The European Commission set out its third wave of reforms in six years to raise the profile of the region’s financial services industry and bolster the much-heralded Capital Markets Union (CMU) which suffered a blow when the UK left the bloc last year.
Mairead McGuinness, the Commissioner for financial services said, “We are taking another step towards a strong, resilient CMU. It is vital for long-term economic growth. It will help finance flow towards the green & digital transitions while ensuring the EU remains competitive globally.”
The initial plans for a CMU were set out in 2015 by McGuinness’ then British predecessor Jonathan Hill with a promise for it to be in place by 2019.
“Brexit has had an impact on the whole financial system of Europe, because London was a financial centre [that was] part of Europe,” said McGuinness. “It is now in a third country. And that clearly has consequences both for London and indeed for the European Union.”
“In my view, it does mean that we need to work as quickly as we can and as effectively as we can to develop both our capital markets and indeed to advance banking union,” she added.
The reforms call for the creation of a consolidated tape for equities, exchange traded funds, bonds and derivatives in as real time as possible as well as the development of the European Single Access Point which will be akin to EDGAR, the system used in the US for reporting corporate information and mandatory filings.
They also call for the reduction of the double volume cap (DVC) for dark trading from 8% to 7% as well as the removal of the venue-specific 4% DVC.
In addition, changes have been proposed to the systematic internaliser (SI) regime that could drive more trading away from SIs onto lit exchanges. These include preventing MTFs from using the reference price waiver to execute small trades by introducing a minimum threshold as well as restricting SI’s ability to match small trades at midpoint.
Also, on the list are limiting their ability to match at mid-point to when they are trading above twice the standard market size but below the large in scale (LiS) threshold. When trading above large in scale, SIs will continue to be allowed to match at mid-point without complying to tick size.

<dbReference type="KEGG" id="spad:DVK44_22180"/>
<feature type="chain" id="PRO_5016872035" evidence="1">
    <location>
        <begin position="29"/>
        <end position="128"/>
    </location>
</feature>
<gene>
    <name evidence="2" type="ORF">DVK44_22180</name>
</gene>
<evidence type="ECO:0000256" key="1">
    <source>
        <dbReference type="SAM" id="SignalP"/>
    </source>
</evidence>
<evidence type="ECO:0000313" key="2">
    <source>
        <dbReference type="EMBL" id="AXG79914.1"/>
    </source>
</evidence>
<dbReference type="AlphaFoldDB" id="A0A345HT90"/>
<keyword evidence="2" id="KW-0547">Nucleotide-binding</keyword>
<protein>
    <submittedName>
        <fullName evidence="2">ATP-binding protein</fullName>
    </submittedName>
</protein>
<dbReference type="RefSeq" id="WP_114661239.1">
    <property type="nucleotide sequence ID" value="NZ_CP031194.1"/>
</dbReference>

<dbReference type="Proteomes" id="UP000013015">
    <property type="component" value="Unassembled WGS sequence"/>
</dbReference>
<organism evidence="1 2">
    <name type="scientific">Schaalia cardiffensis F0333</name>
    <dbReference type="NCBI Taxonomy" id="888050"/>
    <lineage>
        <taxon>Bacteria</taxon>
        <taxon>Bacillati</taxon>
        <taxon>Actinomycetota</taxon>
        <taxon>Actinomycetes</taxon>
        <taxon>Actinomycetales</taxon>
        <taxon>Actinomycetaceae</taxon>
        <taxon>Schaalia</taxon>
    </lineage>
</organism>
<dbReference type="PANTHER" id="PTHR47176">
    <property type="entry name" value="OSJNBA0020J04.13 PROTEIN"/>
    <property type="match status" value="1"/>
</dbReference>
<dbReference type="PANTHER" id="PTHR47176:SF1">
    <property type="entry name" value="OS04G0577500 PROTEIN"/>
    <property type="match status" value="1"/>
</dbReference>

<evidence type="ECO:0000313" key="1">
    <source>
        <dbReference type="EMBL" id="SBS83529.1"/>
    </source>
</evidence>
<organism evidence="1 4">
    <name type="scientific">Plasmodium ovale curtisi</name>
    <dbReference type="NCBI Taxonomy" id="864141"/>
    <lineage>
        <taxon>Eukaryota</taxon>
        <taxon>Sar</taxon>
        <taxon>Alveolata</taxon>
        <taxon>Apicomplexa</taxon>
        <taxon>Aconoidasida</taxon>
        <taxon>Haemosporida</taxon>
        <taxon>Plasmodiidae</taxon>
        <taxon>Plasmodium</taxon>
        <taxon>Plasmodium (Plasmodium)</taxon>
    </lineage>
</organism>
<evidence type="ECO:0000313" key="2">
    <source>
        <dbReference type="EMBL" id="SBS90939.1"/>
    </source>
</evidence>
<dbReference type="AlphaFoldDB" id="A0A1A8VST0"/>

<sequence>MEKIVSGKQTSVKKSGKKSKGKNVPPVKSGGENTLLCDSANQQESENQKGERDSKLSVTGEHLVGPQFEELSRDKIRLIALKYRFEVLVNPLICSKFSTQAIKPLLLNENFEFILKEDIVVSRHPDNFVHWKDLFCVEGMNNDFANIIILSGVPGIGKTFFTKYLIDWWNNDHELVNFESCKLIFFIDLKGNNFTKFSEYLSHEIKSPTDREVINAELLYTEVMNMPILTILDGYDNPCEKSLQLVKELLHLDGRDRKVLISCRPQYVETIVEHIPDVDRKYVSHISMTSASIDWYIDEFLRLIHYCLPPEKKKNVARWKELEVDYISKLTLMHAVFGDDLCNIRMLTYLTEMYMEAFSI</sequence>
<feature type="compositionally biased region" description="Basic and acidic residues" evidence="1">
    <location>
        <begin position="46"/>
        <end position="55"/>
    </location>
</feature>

The Commission also proposed prohibiting payment for order flow for “high-frequency traders organised as SIs”. Venues will instead have to earn retail order flow by publishing competitive pre-trade quotes in yet another move to level the playing field between execution venues.
“These proposed changes put an even greater emphasis on financial institutions needing to handle most of their order volume automatically, while still having the ability to work larger orders with care where required,” says Sylvain Thieullent, CEO of trading systems provider Horizon.
He adds, “At the same time, they also need to be continuously refining their market making approach to reflect technical advancements.”
Thieullent also believes that “the absence of a comprehensive agreement has opened up possibilities for regulatory divergence. ESMA and the FCA can think more pragmatically about their regulatory future and what they can do to support their trading ecosystems that they couldn’t before.
This presents operational challenges, but it forces firms to review existing structures and the shakeup to traditional market structures sparks change that will address legacy inefficiencies.”
The proposals will need approval from the European Parliament and EU states to become law, although compromises are expected.”
©Markets Media Europe 2021